One of the most widely used terms to identify urban children is "at-risk". There are 28,000,000 Google entries that describe risk in the context of students, but most of us know the general idea. Labeling a child at-risk is to say that they will potentially have learning delays, drop out of school, do drugs, have poor self-esteem, become violent, become pregnant. If you are a poor, minority child, research tells us that the chances of these things happening to you are even greater, and so you are at greater "risk".
The origin of assessing risk is a medical model. In researching the the term, I was not able to able to find when it became widely used, but I did remember a lecture that I attended many years ago where the speaker identified the term used during immigration through Ellis Island, NY, as early as the late 1800's. As immigrants to the US disembarked from ships from Europe, they were corralled through a series of checkpoints. The medical checkpoint was the most important and here they were examined to determine their risk of carrying communicable diseases such as cholera, tuberculosis, trachoma, and measles among others. Once a diagnosis was made, their clothes were marked with chalk symbols (such as an X for medical defect). Many immigrants would wear their marked clothes inside out from fear and embarrassment. Interestingly enough, those who had traveled with first or second class tickets did not have to endure such humiliations.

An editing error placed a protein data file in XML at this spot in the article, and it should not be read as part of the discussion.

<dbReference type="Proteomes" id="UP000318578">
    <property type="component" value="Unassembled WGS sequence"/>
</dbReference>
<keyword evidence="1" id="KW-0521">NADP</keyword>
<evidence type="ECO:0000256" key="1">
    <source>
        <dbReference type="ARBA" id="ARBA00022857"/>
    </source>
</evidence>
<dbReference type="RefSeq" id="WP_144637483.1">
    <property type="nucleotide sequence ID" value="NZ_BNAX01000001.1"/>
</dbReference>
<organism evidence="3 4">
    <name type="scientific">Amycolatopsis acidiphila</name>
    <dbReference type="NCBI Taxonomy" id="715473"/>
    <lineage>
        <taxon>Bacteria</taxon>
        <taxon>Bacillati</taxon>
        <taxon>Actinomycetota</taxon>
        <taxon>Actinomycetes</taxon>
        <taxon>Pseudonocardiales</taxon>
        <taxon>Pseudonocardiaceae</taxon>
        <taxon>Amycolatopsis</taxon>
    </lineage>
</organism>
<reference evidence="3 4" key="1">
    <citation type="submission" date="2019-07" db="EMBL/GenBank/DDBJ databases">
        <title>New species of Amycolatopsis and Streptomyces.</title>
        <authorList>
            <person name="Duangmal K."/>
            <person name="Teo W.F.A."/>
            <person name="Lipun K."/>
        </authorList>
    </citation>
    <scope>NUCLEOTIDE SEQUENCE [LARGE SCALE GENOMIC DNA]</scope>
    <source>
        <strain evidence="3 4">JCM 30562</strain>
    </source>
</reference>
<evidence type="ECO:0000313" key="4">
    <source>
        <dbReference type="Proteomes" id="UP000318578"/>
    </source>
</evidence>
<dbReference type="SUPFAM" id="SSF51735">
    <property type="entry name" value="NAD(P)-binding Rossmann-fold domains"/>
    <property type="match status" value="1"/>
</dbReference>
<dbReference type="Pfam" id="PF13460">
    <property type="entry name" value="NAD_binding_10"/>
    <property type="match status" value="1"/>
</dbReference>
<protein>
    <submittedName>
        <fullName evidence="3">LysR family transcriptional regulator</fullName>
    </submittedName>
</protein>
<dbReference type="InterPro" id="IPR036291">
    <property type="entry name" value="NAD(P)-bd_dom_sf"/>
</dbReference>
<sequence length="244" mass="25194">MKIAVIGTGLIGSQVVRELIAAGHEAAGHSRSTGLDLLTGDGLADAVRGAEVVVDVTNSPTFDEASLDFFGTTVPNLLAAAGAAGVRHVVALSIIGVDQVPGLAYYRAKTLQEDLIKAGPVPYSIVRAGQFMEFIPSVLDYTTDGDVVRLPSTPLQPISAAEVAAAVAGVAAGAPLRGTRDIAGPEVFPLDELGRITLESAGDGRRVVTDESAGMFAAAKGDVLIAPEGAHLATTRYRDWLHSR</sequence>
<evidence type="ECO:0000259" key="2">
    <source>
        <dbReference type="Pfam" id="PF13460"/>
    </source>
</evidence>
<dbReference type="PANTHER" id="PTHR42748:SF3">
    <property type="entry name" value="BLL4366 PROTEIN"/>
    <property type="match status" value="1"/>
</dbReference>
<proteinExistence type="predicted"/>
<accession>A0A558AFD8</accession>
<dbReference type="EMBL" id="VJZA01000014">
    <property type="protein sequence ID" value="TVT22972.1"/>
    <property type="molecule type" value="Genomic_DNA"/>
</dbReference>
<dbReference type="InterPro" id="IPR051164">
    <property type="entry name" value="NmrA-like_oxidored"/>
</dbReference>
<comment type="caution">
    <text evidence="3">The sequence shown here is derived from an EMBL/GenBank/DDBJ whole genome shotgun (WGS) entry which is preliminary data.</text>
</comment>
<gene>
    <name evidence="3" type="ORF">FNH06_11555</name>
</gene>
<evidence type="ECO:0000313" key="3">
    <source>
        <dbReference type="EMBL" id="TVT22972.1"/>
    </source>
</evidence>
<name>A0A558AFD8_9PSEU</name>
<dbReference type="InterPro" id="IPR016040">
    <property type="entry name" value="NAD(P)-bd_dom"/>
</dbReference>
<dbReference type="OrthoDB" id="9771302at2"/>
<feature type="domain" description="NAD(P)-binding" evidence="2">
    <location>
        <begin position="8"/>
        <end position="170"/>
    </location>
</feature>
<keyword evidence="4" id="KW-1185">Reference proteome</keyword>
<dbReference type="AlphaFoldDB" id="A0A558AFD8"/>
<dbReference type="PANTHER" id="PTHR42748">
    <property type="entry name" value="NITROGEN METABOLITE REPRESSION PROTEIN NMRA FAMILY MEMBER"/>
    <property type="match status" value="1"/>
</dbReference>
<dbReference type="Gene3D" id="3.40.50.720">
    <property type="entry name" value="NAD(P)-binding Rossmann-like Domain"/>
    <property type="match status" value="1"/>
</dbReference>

Even during my first years as a teacher, it became clear to me that my students were acutely aware of the label that they were given by society. While "AR" wasn't drawn on their clothes with chalk, it might has well been as I could tell that my incredibly bright students would spend the rest of their childhoods turning their clothes inside out. There are a lot of fingers to point for this, but the bottom line to me is that we get past the blame and deconstruct our labels for what they really are.
Two editors who turned the at-risk model on its ear are Beth Blue Swadener and Sally Lubeck. Their Children and Families "at Promise": Deconstructing the Discourse of Risk is a good read and adds a much needed counterpoint to the discussion. We'll also talk more about the "at-promise" model in posts to come.